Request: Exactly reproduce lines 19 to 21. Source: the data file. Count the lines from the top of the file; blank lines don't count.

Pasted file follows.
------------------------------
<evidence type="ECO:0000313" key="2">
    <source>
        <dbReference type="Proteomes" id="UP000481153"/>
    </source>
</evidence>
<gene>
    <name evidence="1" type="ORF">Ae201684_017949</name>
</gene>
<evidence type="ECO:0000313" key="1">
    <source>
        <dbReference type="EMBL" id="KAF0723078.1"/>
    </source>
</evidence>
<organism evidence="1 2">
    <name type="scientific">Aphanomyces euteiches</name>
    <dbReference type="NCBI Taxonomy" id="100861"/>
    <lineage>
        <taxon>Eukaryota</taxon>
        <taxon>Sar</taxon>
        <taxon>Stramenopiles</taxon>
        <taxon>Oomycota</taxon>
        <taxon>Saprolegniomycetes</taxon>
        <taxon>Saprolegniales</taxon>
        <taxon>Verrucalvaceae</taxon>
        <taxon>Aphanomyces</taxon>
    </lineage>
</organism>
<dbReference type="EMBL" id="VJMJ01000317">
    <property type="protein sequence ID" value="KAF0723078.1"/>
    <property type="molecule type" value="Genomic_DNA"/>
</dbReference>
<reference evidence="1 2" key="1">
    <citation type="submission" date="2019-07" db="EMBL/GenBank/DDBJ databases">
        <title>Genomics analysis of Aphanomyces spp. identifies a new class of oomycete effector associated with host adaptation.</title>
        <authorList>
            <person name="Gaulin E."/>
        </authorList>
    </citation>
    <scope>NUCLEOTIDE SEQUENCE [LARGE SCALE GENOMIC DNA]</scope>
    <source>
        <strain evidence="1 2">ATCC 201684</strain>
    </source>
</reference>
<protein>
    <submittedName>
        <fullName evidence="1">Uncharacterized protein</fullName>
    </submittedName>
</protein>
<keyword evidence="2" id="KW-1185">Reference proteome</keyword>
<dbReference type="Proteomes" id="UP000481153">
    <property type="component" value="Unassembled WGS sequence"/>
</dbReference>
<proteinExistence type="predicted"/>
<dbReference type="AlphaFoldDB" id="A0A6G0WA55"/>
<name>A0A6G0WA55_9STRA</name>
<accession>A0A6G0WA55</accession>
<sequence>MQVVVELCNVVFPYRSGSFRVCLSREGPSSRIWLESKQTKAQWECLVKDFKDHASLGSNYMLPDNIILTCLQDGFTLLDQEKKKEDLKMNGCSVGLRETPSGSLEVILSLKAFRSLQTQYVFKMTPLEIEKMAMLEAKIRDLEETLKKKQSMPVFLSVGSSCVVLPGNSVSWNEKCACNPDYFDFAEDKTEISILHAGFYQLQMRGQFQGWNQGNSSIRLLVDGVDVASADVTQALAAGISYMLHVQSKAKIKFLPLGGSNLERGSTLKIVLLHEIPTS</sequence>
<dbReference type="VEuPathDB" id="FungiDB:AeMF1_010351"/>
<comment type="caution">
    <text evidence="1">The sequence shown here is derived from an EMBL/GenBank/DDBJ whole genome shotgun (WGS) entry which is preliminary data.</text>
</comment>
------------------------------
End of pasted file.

        <taxon>Sar</taxon>
        <taxon>Stramenopiles</taxon>
        <taxon>Oomycota</taxon>